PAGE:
Sunday, March 11, 2007

Better Reasoning VIII: Acceptable Premises

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Previous posts in this series have mostly focused on the formal properties of deductive arguments, especially validity. However, another important feature that has an important effect upon whether or not we should be persuaded by an argument, is the truth, or otherwise of the premises. Regular readers of this series will recall that a valid deductive argument with true premises is sound and thus should be considered persuasive.

It turns out that figuring out the truth, or otherwise of premises is a little bit more tricky than one would originally realise. Consider an argument that uses the claim that ,

"The rate of acceleration due to Gravity is 9.8 meters per second squared."

Is such a premise true? Well, the answer is really 'sort of'. A more accurate value would be 9.81 meters per second squared. Does this mean that the premise is false? Again the answer is something like 'not exactly'. The problem here is that the precision that is appropriate will rather depend upon the context.

This is not the only kind of trouble that can arise when assessing the truth of premises. This fact was tacitly recognised by Ambrose Bierce in The Devil's Dictionary, where the following cynical definition of truth was offered,

"TRUTH, n. An ingenious compound of desirability and appearance. Discovery of truth is the sole purpose of philosophy, which is the most ancient occupation of the human mind and has a fair prospect of existing with increasing activity to the end of time."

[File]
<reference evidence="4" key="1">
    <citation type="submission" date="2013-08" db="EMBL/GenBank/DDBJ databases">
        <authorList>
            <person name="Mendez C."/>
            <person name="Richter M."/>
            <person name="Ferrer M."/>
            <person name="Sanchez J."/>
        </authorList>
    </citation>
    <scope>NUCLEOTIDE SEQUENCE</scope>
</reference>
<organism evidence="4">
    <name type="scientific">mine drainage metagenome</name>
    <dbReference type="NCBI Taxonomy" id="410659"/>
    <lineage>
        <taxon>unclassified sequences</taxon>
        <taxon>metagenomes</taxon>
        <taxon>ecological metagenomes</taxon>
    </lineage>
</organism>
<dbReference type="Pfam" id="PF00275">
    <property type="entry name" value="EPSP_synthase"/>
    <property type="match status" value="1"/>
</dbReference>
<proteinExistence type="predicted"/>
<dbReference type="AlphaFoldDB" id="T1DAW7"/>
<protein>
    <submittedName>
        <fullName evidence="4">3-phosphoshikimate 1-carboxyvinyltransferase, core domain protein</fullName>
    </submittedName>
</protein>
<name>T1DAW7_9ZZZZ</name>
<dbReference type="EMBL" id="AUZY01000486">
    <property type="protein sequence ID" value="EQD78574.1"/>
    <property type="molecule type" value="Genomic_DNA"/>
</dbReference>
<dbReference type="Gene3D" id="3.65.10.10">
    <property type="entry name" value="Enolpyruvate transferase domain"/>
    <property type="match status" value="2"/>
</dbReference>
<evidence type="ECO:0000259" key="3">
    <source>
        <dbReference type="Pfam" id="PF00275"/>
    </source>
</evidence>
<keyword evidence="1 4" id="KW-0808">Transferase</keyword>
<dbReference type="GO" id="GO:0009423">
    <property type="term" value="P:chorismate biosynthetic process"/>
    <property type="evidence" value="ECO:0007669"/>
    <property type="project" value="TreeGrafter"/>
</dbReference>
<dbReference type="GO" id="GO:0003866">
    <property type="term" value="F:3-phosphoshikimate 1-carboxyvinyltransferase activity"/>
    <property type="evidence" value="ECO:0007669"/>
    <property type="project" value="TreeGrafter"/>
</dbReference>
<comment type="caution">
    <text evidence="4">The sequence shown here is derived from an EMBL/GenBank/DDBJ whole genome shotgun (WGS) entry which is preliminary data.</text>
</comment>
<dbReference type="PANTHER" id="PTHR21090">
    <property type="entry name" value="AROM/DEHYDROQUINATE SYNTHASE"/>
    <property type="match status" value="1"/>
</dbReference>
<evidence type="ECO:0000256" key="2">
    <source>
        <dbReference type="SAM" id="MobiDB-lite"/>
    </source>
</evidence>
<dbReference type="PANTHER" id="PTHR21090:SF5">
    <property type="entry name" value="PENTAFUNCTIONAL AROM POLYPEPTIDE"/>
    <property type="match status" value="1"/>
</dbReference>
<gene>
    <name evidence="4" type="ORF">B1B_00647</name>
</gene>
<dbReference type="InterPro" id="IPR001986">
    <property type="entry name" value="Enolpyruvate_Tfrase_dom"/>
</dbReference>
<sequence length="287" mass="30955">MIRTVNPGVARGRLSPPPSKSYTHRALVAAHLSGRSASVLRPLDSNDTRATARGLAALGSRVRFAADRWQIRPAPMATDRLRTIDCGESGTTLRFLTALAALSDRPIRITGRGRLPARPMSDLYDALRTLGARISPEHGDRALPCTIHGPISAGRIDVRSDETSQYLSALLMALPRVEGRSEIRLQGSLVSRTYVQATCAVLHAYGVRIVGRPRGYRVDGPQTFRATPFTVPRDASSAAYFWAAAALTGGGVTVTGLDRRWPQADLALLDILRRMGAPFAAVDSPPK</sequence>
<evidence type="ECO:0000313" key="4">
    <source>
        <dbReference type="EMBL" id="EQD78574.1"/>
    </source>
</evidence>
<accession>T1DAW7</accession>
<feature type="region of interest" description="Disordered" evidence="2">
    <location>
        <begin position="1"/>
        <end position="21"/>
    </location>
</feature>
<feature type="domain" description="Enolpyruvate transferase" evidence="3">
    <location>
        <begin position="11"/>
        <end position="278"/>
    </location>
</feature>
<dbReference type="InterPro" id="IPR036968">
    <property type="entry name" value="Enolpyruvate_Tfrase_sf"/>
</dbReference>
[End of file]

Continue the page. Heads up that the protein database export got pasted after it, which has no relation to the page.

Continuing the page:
Thus, assessing premises for 'truth' is perhaps not the best way to go. A good alternative is suggested by Trudy Govier in her A Practical Study of Argument, (6th Ed.), Wadsworth (2005). Govier suggests that premises should be assessed for 'Acceptability'. I will follow Govier's suggestion here.

Govier offers a number of tests that can be used to determine whether premises are acceptable, or not. If these tests are used, then a reasonable set of strategies for assessing premises result. It is worth emphasizing that it is really important that each premise must be assessed. It is also important that one think carefully to determine whether or not a particular premise really satisfies each test. Sometimes, it can even be helpful to construct a little argument to make sure. Also, just because a premise does not appear to satisfy one of these tests, is not sufficient to ensure that the premise is not acceptable. There is a separate set of unacceptability tests, that will be discussed later.

Govier's Acceptability Tests for Premises:

- Premises defended by cogent, or sound subarguments

If a premise is defended by a strong argument, then there is every reason to judge it acceptable. This should be obvious and uncontroversial. Of course, this puts the burden of acceptability back onto the strength of the subargument and the acceptability of the premises of the subargument.

- Premises defended elsewhere